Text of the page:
When I first studied organic chemistry, I hated it: so much memorization, so many pieces that seemed to be piled on top of one another with no connection between them.

Over the years, I began to see things differently: I saw amazing three-dimensional shapes where form and function were intimately bound; an almost inexhaustible catalog of structures and modifications to structures that could match any requirement; an ingenious logic to synthetic strategy, sequences of action that could produce either one molecule or another, similar but profoundly different molecule. I saw simplicity and complexity melded one to another.

Organic chemistry, especially at the introductory level, is still a discipline of many facts that need to be memorized: structures, classifications, numeric values, sequences, ranges, nomenclature rules. This site aims at helping students build their familiarity with basic facts needed to achieve success in a first-year course. There's nothing magic about it: it simply provides a practice field for improving recognition skills and for simple exercises in applying the kinds of logic needed to navigate successfully the many topics introduced in a first year course.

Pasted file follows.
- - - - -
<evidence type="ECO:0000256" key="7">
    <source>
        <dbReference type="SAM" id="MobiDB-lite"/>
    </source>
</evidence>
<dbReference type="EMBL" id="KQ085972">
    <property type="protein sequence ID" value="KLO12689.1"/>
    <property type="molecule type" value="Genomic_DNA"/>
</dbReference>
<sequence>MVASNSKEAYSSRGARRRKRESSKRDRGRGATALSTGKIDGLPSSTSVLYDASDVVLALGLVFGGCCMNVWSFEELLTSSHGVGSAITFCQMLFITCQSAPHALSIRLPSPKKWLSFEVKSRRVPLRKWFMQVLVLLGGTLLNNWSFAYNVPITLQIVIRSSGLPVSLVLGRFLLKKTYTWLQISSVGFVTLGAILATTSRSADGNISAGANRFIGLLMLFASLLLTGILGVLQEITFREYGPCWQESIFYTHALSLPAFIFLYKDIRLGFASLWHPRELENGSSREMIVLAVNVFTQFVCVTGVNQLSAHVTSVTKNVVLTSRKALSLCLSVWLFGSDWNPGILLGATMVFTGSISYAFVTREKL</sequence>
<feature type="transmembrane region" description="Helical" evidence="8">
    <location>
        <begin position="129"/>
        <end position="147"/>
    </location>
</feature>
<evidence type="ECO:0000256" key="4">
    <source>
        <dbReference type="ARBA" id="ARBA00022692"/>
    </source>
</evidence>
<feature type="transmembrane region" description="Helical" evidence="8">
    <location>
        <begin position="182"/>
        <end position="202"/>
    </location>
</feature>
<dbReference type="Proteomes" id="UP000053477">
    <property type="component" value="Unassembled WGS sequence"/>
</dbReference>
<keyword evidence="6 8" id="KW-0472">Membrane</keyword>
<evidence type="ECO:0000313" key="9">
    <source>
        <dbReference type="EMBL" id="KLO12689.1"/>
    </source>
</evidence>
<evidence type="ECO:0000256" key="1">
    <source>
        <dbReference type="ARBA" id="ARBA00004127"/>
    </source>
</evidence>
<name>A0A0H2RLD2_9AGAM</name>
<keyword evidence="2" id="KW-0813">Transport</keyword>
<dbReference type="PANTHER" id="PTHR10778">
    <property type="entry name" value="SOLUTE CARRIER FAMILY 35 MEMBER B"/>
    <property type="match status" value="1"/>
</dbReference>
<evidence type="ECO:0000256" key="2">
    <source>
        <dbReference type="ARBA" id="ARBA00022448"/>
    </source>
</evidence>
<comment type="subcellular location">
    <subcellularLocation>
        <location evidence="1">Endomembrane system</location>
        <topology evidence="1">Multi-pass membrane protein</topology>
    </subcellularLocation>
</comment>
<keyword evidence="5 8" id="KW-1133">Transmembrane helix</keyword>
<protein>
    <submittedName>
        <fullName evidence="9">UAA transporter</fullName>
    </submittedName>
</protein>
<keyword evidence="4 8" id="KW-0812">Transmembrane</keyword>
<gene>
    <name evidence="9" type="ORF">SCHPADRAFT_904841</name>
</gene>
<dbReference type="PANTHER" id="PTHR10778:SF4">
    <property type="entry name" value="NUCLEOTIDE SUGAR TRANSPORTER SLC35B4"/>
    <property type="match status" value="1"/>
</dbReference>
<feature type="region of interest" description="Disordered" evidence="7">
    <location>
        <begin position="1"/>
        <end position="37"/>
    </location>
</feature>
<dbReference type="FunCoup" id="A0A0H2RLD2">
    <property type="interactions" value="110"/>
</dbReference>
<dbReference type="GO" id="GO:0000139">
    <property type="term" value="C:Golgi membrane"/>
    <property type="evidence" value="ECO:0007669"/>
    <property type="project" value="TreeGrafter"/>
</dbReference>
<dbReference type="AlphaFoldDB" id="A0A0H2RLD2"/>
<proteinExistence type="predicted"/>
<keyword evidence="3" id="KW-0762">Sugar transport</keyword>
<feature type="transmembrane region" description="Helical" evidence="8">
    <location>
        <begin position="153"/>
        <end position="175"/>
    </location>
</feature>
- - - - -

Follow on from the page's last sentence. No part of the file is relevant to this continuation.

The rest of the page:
I hope it helps. Good luck!

Send comments or questions to: jabberw0k@yahoo.com